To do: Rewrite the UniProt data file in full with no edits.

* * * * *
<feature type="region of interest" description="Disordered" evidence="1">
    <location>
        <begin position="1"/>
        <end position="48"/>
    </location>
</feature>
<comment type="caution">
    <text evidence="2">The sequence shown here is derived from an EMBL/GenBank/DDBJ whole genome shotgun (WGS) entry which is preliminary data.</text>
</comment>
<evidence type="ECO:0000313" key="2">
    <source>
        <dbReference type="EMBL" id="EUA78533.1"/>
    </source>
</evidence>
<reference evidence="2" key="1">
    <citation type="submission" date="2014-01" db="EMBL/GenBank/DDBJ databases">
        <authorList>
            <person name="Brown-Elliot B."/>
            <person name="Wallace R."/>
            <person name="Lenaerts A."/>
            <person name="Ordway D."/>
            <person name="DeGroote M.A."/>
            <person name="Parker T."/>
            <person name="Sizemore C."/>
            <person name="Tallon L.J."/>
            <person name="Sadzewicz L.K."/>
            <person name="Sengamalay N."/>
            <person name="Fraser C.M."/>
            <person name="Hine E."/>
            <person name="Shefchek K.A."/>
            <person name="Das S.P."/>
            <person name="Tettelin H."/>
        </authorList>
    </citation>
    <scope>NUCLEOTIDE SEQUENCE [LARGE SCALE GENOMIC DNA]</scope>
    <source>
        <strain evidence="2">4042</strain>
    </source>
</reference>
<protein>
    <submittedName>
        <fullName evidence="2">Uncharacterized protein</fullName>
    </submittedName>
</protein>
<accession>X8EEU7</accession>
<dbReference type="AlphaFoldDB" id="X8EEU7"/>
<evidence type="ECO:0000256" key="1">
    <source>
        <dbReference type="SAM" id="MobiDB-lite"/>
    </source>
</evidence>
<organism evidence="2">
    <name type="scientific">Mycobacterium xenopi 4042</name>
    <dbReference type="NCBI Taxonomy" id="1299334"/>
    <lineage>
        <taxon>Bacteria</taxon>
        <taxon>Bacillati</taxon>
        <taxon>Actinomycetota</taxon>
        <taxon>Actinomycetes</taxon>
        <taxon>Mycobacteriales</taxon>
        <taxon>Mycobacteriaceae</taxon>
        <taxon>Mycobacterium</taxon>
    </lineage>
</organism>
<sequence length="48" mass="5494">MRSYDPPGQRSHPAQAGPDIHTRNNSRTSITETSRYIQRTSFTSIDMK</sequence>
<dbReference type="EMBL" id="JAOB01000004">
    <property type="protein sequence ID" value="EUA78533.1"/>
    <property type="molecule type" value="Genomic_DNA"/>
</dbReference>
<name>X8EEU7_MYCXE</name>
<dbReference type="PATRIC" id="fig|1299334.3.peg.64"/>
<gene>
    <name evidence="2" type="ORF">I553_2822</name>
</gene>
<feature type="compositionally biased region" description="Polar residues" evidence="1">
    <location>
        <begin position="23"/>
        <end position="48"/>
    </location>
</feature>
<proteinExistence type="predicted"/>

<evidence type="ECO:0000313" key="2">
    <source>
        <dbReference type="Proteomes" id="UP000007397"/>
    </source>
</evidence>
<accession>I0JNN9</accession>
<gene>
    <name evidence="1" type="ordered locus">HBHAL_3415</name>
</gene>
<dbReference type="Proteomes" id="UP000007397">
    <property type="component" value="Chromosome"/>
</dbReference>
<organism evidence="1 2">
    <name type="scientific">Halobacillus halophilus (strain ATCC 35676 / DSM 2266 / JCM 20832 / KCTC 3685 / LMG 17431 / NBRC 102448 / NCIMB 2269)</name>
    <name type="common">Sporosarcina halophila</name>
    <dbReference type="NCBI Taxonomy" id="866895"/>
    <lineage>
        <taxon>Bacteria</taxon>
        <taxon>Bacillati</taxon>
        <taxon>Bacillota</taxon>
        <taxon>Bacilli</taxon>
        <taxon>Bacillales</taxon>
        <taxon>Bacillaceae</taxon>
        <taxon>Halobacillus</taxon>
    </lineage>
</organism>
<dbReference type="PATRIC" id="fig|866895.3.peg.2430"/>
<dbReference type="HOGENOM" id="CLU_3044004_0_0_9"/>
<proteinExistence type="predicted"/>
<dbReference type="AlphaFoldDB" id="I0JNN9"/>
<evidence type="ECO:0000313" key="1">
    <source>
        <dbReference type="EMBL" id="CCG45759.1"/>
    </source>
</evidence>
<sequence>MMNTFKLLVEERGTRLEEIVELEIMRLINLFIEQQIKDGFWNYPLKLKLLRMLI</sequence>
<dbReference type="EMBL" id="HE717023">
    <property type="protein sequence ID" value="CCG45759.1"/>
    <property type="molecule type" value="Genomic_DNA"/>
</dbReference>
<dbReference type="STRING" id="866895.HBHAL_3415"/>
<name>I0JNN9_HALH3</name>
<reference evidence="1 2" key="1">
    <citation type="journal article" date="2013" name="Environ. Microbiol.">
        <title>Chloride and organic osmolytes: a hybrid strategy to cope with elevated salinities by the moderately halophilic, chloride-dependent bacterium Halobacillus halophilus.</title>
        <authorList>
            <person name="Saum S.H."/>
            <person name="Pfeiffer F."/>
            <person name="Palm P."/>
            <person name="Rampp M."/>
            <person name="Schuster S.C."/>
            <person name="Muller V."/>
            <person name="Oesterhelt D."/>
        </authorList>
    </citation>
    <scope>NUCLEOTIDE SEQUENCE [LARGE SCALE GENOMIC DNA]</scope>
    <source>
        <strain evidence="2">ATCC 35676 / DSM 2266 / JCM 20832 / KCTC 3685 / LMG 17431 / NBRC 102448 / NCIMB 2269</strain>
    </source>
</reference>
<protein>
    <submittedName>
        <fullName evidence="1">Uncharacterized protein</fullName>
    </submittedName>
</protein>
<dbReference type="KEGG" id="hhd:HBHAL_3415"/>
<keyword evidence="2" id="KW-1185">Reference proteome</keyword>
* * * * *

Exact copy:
<feature type="region of interest" description="Disordered" evidence="1">
    <location>
        <begin position="1"/>
        <end position="48"/>
    </location>
</feature>
<comment type="caution">
    <text evidence="2">The sequence shown here is derived from an EMBL/GenBank/DDBJ whole genome shotgun (WGS) entry which is preliminary data.</text>
</comment>
<evidence type="ECO:0000313" key="2">
    <source>
        <dbReference type="EMBL" id="EUA78533.1"/>
    </source>
</evidence>
<reference evidence="2" key="1">
    <citation type="submission" date="2014-01" db="EMBL/GenBank/DDBJ databases">
        <authorList>
            <person name="Brown-Elliot B."/>
            <person name="Wallace R."/>
            <person name="Lenaerts A."/>
            <person name="Ordway D."/>
            <person name="DeGroote M.A."/>
            <person name="Parker T."/>
            <person name="Sizemore C."/>
            <person name="Tallon L.J."/>
            <person name="Sadzewicz L.K."/>
            <person name="Sengamalay N."/>
            <person name="Fraser C.M."/>
            <person name="Hine E."/>
            <person name="Shefchek K.A."/>
            <person name="Das S.P."/>
            <person name="Tettelin H."/>
        </authorList>
    </citation>
    <scope>NUCLEOTIDE SEQUENCE [LARGE SCALE GENOMIC DNA]</scope>
    <source>
        <strain evidence="2">4042</strain>
    </source>
</reference>
<protein>
    <submittedName>
        <fullName evidence="2">Uncharacterized protein</fullName>
    </submittedName>
</protein>
<accession>X8EEU7</accession>
<dbReference type="AlphaFoldDB" id="X8EEU7"/>
<evidence type="ECO:0000256" key="1">
    <source>
        <dbReference type="SAM" id="MobiDB-lite"/>
    </source>
</evidence>
<organism evidence="2">
    <name type="scientific">Mycobacterium xenopi 4042</name>
    <dbReference type="NCBI Taxonomy" id="1299334"/>
    <lineage>
        <taxon>Bacteria</taxon>
        <taxon>Bacillati</taxon>
        <taxon>Actinomycetota</taxon>
        <taxon>Actinomycetes</taxon>
        <taxon>Mycobacteriales</taxon>
        <taxon>Mycobacteriaceae</taxon>
        <taxon>Mycobacterium</taxon>
    </lineage>
</organism>
<sequence length="48" mass="5494">MRSYDPPGQRSHPAQAGPDIHTRNNSRTSITETSRYIQRTSFTSIDMK</sequence>
<dbReference type="EMBL" id="JAOB01000004">
    <property type="protein sequence ID" value="EUA78533.1"/>
    <property type="molecule type" value="Genomic_DNA"/>
</dbReference>
<name>X8EEU7_MYCXE</name>
<dbReference type="PATRIC" id="fig|1299334.3.peg.64"/>
<gene>
    <name evidence="2" type="ORF">I553_2822</name>
</gene>
<feature type="compositionally biased region" description="Polar residues" evidence="1">
    <location>
        <begin position="23"/>
        <end position="48"/>
    </location>
</feature>
<proteinExistence type="predicted"/>

<evidence type="ECO:0000313" key="2">
    <source>
        <dbReference type="Proteomes" id="UP000007397"/>
    </source>
</evidence>
<accession>I0JNN9</accession>
<gene>
    <name evidence="1" type="ordered locus">HBHAL_3415</name>
</gene>
<dbReference type="Proteomes" id="UP000007397">
    <property type="component" value="Chromosome"/>
</dbReference>
<organism evidence="1 2">
    <name type="scientific">Halobacillus halophilus (strain ATCC 35676 / DSM 2266 / JCM 20832 / KCTC 3685 / LMG 17431 / NBRC 102448 / NCIMB 2269)</name>
    <name type="common">Sporosarcina halophila</name>
    <dbReference type="NCBI Taxonomy" id="866895"/>
    <lineage>
        <taxon>Bacteria</taxon>
        <taxon>Bacillati</taxon>
        <taxon>Bacillota</taxon>
        <taxon>Bacilli</taxon>
        <taxon>Bacillales</taxon>
        <taxon>Bacillaceae</taxon>
        <taxon>Halobacillus</taxon>
    </lineage>
</organism>
<dbReference type="PATRIC" id="fig|866895.3.peg.2430"/>
<dbReference type="HOGENOM" id="CLU_3044004_0_0_9"/>
<proteinExistence type="predicted"/>
<dbReference type="AlphaFoldDB" id="I0JNN9"/>
<evidence type="ECO:0000313" key="1">
    <source>
        <dbReference type="EMBL" id="CCG45759.1"/>
    </source>
</evidence>
<sequence>MMNTFKLLVEERGTRLEEIVELEIMRLINLFIEQQIKDGFWNYPLKLKLLRMLI</sequence>
<dbReference type="EMBL" id="HE717023">
    <property type="protein sequence ID" value="CCG45759.1"/>
    <property type="molecule type" value="Genomic_DNA"/>
</dbReference>
<dbReference type="STRING" id="866895.HBHAL_3415"/>
<name>I0JNN9_HALH3</name>
<reference evidence="1 2" key="1">
    <citation type="journal article" date="2013" name="Environ. Microbiol.">
        <title>Chloride and organic osmolytes: a hybrid strategy to cope with elevated salinities by the moderately halophilic, chloride-dependent bacterium Halobacillus halophilus.</title>
        <authorList>
            <person name="Saum S.H."/>
            <person name="Pfeiffer F."/>
            <person name="Palm P."/>
            <person name="Rampp M."/>
            <person name="Schuster S.C."/>
            <person name="Muller V."/>
            <person name="Oesterhelt D."/>
        </authorList>
    </citation>
    <scope>NUCLEOTIDE SEQUENCE [LARGE SCALE GENOMIC DNA]</scope>
    <source>
        <strain evidence="2">ATCC 35676 / DSM 2266 / JCM 20832 / KCTC 3685 / LMG 17431 / NBRC 102448 / NCIMB 2269</strain>
    </source>
</reference>
<protein>
    <submittedName>
        <fullName evidence="1">Uncharacterized protein</fullName>
    </submittedName>
</protein>
<dbReference type="KEGG" id="hhd:HBHAL_3415"/>
<keyword evidence="2" id="KW-1185">Reference proteome</keyword>